5 U.S.C. § 552a(b). If an agency, acting intentionally or willfully, violates this command “in such a way as to have an adverse effect on an individual,” Congress has authorized the filing of a civil action for damages by the affected individual. Id. § 552a(g)(1). Both “actual damages sustained by the individual” and statutory minimum damages of $1,000 are available, along with attorney's fees. Id. § 522a(g)(4).
In sum, the key elements of a cause of action under the Privacy Act for damages for disclosure are:
(1) agency disclosure (by any means of communication)
(2) to an individual or another agency
(3) of a “record” contained “in a system of records”
(4) which is unauthorized by the individual, and
(5) which is not within an exception
(6) and has an “adverse effect” on the individual (a requirement which contains two components: (i) an adverse effect standing component (ii) a causal nexus between the disclosure and the adverse effect)
(7) and that the agency action be in a manner which was “intentional” or “willful,” which means proof somewhat greater than gross negligence.
See 5 U.S.C. § 552a; Quinn v. Stone, 978 F.2d 126, 131 (3d Cir.1992); Waters v. Thornburgh, 888 F.2d 870, 872 (D.C.Cir.1989). The Privacy Act prohibits more than dissemination of records themselves, but also “nonconsensual disclosure of any information that has been retrieved from a protected record.” Bartel v. FAA, 725 F.2d 1403, 1408 (D.C.Cir.1984).3
The district court entered summary judgment on multiple grounds on the two sets of alleged violations-the 1989 actions of Agent Walsh and the 1990 actions of Agent Mooney. We discuss only three of those grounds. The district court held (1) that unauthorized disclosure from one agency's system of records by another agency to a third party is not a violation of the Act; (2) that mental or emotional distress are not encompassed within the phrase “actual damages” under the Act; and (3) that plaintiff's proof failed to permit a reasonable factfinder to find any compensable emotional distress caused by the alleged violations. We disagree with the first two grounds. But we do agree as to the third ground and so ultimately affirm the summary judgment.
1. Disclosure and System of Records
The district dismissed Orekoya's claims concerning Agent Walsh's disclosure on the basis that USSS did not maintain a system of records concerning immigration status and Walsh therefore did not rely on any USSS record about plaintiff's citizenship. The plaintiff alleges that Agent Walsh called the INS and obtained information from the INS system of records, and then disclosed the information to BNE, Orekoya's employer, without Orekoya's consent. Similarly, as to USSS Agent Mooney, the court concluded that if he disclosed to BNE information from FBI files about Orekoya's prior arrest for unarmed robbery, that was not an actionable disclosure.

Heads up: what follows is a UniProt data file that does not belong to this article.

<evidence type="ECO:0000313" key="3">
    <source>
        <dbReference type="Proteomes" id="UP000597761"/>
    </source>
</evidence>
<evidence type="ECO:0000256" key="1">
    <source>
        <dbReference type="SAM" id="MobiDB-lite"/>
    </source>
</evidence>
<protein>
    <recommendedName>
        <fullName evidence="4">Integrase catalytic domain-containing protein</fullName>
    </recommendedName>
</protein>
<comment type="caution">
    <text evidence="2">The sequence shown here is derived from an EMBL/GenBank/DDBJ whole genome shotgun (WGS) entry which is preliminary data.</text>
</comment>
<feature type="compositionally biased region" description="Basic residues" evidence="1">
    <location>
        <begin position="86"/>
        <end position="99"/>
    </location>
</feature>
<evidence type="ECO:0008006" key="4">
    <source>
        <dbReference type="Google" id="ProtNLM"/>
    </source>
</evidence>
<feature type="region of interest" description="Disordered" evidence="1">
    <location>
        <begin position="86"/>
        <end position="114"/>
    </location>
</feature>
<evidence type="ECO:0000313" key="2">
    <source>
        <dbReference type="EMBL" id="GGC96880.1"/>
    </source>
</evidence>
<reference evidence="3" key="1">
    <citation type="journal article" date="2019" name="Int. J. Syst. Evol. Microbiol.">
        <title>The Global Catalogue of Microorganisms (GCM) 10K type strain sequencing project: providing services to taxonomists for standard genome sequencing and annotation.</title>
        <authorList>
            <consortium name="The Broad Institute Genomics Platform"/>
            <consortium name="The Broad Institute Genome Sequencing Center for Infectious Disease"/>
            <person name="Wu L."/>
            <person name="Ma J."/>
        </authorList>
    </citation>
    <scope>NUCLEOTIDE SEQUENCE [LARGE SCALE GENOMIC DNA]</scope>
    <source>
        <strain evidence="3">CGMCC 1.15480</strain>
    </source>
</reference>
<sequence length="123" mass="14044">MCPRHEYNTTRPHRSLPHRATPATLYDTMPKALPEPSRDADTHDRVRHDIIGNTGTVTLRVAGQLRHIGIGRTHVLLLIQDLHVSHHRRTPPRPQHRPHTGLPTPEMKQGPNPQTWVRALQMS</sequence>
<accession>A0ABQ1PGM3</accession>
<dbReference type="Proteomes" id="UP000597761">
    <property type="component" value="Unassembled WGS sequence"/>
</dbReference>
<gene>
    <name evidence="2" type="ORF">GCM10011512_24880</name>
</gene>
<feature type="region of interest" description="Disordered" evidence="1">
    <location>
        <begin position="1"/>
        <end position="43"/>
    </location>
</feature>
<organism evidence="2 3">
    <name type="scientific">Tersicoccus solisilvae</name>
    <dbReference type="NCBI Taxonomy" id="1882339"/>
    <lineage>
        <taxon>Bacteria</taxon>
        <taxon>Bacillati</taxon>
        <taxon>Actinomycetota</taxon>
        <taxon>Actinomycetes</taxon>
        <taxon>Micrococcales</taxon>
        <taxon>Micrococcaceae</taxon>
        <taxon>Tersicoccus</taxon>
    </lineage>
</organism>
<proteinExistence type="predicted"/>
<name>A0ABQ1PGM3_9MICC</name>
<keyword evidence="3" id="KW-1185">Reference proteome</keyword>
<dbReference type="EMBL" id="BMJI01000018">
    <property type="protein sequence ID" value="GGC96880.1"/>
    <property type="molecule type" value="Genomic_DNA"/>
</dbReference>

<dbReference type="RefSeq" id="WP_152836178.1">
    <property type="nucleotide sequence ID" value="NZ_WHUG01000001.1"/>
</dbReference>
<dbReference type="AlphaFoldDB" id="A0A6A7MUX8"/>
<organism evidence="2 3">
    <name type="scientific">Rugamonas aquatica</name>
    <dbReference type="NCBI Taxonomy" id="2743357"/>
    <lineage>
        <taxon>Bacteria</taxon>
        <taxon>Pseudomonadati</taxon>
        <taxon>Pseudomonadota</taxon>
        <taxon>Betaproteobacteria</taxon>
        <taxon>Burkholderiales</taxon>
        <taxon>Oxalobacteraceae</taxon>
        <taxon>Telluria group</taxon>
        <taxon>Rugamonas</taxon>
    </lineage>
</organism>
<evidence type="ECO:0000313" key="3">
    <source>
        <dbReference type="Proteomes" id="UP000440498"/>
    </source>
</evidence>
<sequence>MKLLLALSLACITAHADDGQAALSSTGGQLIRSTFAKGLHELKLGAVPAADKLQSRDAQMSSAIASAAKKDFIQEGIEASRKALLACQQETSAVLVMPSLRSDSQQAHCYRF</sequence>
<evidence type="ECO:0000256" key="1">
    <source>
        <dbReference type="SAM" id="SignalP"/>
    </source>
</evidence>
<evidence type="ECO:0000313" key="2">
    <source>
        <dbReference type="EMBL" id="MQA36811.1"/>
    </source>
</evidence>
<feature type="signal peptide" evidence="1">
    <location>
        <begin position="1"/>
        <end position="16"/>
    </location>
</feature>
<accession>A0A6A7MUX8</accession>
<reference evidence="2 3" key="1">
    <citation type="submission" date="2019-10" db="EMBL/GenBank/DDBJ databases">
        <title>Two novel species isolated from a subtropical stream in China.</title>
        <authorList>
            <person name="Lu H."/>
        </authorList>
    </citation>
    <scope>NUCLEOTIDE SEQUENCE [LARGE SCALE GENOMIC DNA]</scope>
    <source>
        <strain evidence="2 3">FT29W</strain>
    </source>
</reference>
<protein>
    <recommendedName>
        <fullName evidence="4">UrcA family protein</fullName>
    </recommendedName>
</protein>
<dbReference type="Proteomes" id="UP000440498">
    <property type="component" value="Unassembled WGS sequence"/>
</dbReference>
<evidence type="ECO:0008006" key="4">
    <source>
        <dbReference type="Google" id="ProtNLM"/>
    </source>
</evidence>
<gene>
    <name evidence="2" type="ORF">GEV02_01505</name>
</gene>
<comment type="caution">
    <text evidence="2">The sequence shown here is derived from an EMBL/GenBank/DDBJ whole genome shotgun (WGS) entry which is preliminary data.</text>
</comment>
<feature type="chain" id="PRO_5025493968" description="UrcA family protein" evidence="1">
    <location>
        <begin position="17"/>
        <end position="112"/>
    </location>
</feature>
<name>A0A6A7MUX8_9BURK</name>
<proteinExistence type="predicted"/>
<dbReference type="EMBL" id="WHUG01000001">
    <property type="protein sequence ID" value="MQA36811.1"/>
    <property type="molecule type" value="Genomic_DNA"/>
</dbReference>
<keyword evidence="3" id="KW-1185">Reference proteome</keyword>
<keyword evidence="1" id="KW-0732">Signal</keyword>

We hold that the unauthorized disclosure by one agency of protected information obtained from a record in another agency's system is a prohibited disclosure under the Act, unless the disclosure falls within the statutory exceptions. We stress that the issue is not the disclosure by one agency to another, but the disclosure by the second agency to a member of the public. We reject the district court's reading on the grounds that it is contrary to the plain language of § 552a(b) and would defeat the purposes of the Act. The statute says that no agency shall disclose any record which is contained in “a system of records.” 5 U.S.C. § 552a(b) (emphasis added). A “system of records” is defined as a group of any records “under the control of any agency.” Id. § 552a(a)(5). The statute also prohibits unauthorized disclosure “to another agency.” Id. The language does not support the view that an agency may immunize itself from liability by obtaining information from a different agency's system of records and then saying its further unauthorized disclosure is protected because its own system of records was not the original source. Such a reading would create a tremendous loophole in privacy protection, one surely not intended by Congress.
Even if the initial disclosure by an agency from its own system of records (here the INS) to another agency (here the USSS) were within one of the exceptions, see, e.g., § 552a(b)(7) (permitting disclosures between agencies “for a civil or criminal law enforcement activity” upon a written request), that would not permit the recipient agency to then make an unauthorized disclosure to a third party if the latter disclosure did not itself fall within an exception. The Ninth Circuit reached a similar conclusion in Wilborn v. Department of Health & Human Services, 49 F.3d 597, 601 (9th Cir.1994).
2. Availability of Emotional Distress Damages Under the Privacy Act